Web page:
"Joe Vaughan from 100 Hunts Vineyard on the Mornington Peninsula is a trail blazer for using compost mulch under vine and says that, 'herbicide use has decreased by more than 50% in the vineyard as there is less weed pressure.' In November 2014, a heatwave across Victoria gave us the opportunity to put the trials to the test and measure what was going on in the soil. The air temperature hit 41oC and the following measurements were taken from the soil probes, in particular soil temperature at the highest air temperature recording of 41oC."
Soils: Management practices include soil tests for chemical analysis and also for soil biology. These tests are used as a guide. We are still learning! The undervine strip is banded with mulch every 2nd to 3rd year to provide good soil cover, add humus and promote soil biology with a focus on fungal populations in the soil. This mulch is brought in to the vineyard. It is composted green waste from the southeast suburbs of Melbourne. This composted mulch is not waste but a valuable resource that would otherwise to go to landfill. The undervine mulch is applied at 65 m3 per Ha (banded undervine strip) Every year we make compost (for the past 9 years). The compost consists of a blend of grape marc from some local wineries, wood chips from tree loppers, commercial mulch, horse stable manure from local racehorse trainers, grass clippings from mowing services, and old silage and hay from nearby farms. It is turned often and takes about 6-8 months to become completed compost.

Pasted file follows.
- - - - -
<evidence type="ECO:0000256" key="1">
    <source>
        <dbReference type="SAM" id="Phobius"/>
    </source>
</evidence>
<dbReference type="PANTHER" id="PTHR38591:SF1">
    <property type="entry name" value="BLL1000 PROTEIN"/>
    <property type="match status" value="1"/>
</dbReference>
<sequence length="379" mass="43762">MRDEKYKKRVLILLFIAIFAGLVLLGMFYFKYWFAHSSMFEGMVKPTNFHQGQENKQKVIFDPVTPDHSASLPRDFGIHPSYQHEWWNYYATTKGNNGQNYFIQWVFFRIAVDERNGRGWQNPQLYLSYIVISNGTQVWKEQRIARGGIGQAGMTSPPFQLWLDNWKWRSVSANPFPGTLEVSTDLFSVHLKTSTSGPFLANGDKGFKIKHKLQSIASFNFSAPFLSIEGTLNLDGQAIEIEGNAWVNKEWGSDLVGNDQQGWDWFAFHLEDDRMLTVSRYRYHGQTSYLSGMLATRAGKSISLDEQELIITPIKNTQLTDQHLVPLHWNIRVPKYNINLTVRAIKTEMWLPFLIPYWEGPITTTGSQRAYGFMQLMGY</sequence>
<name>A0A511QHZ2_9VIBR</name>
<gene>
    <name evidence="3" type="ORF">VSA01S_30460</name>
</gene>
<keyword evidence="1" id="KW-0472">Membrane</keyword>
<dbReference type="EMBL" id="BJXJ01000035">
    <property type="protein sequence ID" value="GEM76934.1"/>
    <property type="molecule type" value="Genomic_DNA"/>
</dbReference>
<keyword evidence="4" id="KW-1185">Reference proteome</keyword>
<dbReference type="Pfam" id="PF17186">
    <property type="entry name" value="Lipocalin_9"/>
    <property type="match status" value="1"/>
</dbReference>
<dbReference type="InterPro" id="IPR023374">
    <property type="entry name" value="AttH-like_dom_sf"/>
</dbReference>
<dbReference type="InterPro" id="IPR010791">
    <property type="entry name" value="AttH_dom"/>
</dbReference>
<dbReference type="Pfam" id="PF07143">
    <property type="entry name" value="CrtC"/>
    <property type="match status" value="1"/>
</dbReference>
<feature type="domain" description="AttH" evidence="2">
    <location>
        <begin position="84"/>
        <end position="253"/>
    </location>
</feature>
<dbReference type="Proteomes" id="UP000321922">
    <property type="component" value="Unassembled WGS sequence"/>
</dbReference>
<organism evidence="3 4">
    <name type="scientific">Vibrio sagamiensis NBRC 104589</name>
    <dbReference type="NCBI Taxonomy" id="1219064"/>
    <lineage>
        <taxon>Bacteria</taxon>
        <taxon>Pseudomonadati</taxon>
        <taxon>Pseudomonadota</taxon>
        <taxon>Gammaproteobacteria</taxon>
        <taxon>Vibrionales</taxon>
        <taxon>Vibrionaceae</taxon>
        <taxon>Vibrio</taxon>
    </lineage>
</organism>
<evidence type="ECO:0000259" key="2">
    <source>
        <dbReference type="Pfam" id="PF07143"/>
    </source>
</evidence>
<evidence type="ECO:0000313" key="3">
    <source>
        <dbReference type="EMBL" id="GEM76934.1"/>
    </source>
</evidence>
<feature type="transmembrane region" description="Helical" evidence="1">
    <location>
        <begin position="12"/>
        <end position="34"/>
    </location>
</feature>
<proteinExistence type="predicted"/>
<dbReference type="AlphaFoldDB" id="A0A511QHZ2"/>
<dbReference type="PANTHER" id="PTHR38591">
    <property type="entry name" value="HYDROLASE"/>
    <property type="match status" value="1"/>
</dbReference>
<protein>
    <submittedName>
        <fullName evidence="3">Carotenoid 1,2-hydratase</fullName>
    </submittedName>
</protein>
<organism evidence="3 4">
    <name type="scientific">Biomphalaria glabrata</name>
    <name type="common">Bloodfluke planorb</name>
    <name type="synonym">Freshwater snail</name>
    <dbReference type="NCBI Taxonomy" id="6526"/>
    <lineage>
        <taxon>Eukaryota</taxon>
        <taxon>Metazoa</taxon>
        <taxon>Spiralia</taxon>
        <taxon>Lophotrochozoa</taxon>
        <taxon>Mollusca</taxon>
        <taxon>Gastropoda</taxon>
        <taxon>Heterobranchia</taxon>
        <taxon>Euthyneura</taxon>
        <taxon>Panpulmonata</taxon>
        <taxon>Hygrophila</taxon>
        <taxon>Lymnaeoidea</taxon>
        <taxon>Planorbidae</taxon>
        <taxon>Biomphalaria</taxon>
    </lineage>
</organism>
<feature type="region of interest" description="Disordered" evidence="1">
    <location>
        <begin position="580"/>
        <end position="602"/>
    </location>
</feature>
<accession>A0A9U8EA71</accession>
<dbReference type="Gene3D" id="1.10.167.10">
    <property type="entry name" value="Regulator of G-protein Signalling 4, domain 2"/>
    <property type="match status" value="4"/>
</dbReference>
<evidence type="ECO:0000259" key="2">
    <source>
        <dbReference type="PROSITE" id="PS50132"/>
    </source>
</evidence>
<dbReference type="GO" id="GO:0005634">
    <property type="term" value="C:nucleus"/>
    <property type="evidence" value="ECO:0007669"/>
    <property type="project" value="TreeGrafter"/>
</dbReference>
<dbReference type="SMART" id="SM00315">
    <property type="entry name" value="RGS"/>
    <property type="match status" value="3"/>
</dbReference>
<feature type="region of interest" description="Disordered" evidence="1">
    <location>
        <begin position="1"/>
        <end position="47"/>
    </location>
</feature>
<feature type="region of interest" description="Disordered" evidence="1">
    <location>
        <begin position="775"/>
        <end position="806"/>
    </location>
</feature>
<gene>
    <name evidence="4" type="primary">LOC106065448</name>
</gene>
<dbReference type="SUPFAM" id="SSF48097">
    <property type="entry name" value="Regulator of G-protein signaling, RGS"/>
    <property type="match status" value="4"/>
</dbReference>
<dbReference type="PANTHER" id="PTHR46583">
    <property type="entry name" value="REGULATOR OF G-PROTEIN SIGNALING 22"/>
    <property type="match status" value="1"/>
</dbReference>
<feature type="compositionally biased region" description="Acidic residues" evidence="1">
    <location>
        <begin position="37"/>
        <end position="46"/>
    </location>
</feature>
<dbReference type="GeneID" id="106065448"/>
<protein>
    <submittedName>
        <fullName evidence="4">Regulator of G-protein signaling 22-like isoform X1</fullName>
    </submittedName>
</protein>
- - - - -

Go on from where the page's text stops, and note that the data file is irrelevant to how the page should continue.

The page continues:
Midrow: The vineyard row width is 3 metres and has a permanent grass sward in the midrow. It was sown 23 years ago with a vineyard ‘blockout mix’ of thick growing grasses. Now other local species are also in the midrow including grasses, clovers, plantain and other ‘weeds’. We use a ChrisGrow mower which fits the delve and throws to both sides. Alternate rows are mowed when the grass is about knee height. This provides a thick layer of mulch under the vines but leaves flowering plants in the unmown alternate rows. When flowers start to show in the first mown rows, then the other rows are cut. The aim is to keep flowing plants in the vineyard all the time as a home for beneficial insects. This method seems to work as LBAM is not such a problem any more. This season we are experimenting with direct sowing a mix of flowering plants into some of the midrows.